When you are buying a djembe there are numerous things to look for to assure you are buying the right drum for your self. Here is a guideline of features to be aware of and look for.
When buying a djmebe the first thing you want to look at is the wood shell. Put a towel or something soft (or card board) on the ground and turn the drum upside down. Inspect the inside of the drum carefuly using a flashlight if you have to. Look for cracks that go all the way through the drum. You have to check very carefully as the cracks are often carefully concealed and they may or may not be problematic later on in the drums life.
Slight small cracks on the outside of the drum are probably not going to be problematic, though and are just superficial but be very careful and do make sure they do not go all the way through the drum. Drums often have small cracks where the bowl meets the stem on the outside of the drum. I have been told that these are not important. But for me, I prefer a drum with out any cracks if possible.
While you are looking inside make a fist and make sure that your arm and fist go all the way through to the inner bowl. If not the “choke” (the area you just passed through between the stem and the bowl) is too small. Drums from Guinee, Mali and the Ivory Coast generally do not have a problem with the choke being too small where as djmebe drums made in other countries often do have the problem. To get a drum that has a larger choke you have to start with a piece of wood that is larger so that is why people try to get by with a smaller choke not realizing they are sacrificing a lot of sound.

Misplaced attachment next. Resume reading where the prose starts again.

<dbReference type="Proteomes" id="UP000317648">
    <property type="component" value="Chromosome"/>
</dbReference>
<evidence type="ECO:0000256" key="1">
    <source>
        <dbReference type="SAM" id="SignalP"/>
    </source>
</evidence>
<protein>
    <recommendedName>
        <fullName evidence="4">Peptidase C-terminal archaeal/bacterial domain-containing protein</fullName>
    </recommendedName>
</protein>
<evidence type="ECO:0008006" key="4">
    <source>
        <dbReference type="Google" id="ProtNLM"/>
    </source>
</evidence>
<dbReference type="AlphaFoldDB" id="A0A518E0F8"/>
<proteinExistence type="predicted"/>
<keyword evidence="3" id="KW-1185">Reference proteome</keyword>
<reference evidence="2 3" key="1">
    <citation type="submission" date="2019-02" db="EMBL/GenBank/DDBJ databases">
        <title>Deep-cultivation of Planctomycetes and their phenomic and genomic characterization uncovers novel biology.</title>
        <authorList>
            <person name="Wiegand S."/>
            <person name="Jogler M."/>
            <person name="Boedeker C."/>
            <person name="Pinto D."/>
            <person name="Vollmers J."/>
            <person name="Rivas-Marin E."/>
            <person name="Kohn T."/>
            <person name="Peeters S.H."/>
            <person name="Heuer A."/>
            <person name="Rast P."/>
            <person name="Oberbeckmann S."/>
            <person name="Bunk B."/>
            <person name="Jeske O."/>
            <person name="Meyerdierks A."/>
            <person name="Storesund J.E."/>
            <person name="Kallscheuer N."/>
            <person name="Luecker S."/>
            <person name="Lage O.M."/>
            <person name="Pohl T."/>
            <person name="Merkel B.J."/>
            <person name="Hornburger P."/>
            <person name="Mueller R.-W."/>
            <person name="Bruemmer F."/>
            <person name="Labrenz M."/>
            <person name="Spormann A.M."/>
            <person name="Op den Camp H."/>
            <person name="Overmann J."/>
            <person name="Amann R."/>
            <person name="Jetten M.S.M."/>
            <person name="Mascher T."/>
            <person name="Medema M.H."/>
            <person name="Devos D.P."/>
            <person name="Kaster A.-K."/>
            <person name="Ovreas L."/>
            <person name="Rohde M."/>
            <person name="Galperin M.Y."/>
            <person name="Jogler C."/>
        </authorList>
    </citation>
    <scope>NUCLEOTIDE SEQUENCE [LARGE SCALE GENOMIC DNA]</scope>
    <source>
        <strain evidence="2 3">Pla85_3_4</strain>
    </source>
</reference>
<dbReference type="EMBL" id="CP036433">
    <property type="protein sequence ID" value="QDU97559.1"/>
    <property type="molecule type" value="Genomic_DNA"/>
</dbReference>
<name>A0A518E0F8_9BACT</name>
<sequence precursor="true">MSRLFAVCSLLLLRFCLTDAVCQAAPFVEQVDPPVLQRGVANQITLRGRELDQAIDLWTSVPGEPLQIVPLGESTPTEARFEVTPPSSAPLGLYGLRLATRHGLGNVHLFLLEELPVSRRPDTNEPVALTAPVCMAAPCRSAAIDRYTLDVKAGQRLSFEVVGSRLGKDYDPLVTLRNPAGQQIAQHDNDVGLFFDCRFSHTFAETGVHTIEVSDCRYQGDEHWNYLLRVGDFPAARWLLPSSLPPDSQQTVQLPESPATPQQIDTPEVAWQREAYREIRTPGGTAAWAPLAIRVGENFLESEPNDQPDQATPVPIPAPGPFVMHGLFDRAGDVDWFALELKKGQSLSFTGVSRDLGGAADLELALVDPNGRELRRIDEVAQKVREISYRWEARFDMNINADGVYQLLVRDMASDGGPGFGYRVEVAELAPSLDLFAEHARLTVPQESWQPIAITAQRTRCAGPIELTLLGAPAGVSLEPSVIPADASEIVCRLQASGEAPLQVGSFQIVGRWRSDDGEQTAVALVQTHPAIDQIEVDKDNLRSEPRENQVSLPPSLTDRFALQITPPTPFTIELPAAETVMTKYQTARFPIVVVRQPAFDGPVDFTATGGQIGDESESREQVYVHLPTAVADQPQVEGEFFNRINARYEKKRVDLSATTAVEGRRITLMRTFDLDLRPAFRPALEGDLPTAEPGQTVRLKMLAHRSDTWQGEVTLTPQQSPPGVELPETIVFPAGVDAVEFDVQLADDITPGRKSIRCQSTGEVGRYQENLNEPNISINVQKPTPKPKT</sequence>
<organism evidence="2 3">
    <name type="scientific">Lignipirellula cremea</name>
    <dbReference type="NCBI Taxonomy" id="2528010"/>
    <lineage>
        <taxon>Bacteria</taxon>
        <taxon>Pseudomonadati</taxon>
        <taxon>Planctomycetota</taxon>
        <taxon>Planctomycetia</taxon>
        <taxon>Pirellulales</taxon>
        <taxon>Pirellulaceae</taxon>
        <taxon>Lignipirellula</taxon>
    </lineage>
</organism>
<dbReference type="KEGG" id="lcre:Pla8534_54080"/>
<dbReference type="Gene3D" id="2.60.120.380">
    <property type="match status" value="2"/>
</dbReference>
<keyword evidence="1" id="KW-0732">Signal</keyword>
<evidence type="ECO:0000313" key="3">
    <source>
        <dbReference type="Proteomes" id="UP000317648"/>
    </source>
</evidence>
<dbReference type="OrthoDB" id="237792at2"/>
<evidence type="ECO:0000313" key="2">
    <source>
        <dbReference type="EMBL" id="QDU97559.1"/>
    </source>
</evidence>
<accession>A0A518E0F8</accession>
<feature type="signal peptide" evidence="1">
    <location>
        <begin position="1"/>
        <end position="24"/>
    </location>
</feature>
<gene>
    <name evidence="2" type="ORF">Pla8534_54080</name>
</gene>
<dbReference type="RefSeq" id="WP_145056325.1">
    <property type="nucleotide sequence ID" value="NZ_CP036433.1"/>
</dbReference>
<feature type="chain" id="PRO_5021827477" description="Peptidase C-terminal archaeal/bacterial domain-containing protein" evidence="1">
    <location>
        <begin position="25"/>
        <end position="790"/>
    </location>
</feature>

Sometimes a drum maker will use wood dust or something brown to cover up the repair so if you see discoloration you should be suspicious. There are all different products used from wood glue to chemicals. There is no way to know what someone used really so that is why it is important to inspect carefully.
If you do buy a drum and it does crack or if you already have a drum and it is cracking there are many ways to fix it, fiberglass and fiberglass tape being one of the methods.
Once you are satisfied about the cracks and the choke, check out the skin. Make sure there are not any rips or tears anywhere that have been carefully concealed. Sometimes there will be a patch on the skin or underneath the skin. Also look for glue spots that someone has used to temporarily close up a micro or small tear.
When looking at the skin on a used drum look at sweat spots where moisture may have condensed from a players hands. These are weak points and are signs that the skin will not last for long.
Next thing to look at is the rope and the roping. Look for fraying and wear and tear on the rope. Rope is expensive to replace. Look at the Horizontal (ropes that go sideways) and vertical lines. When you buy a new or used drum you generally want the horizontal lines that create the diamonds or “S” snaps as they are called to be as low as possible on the drum. I personally like my drum to be at full tension with a maximum of one row of snaps on my drum.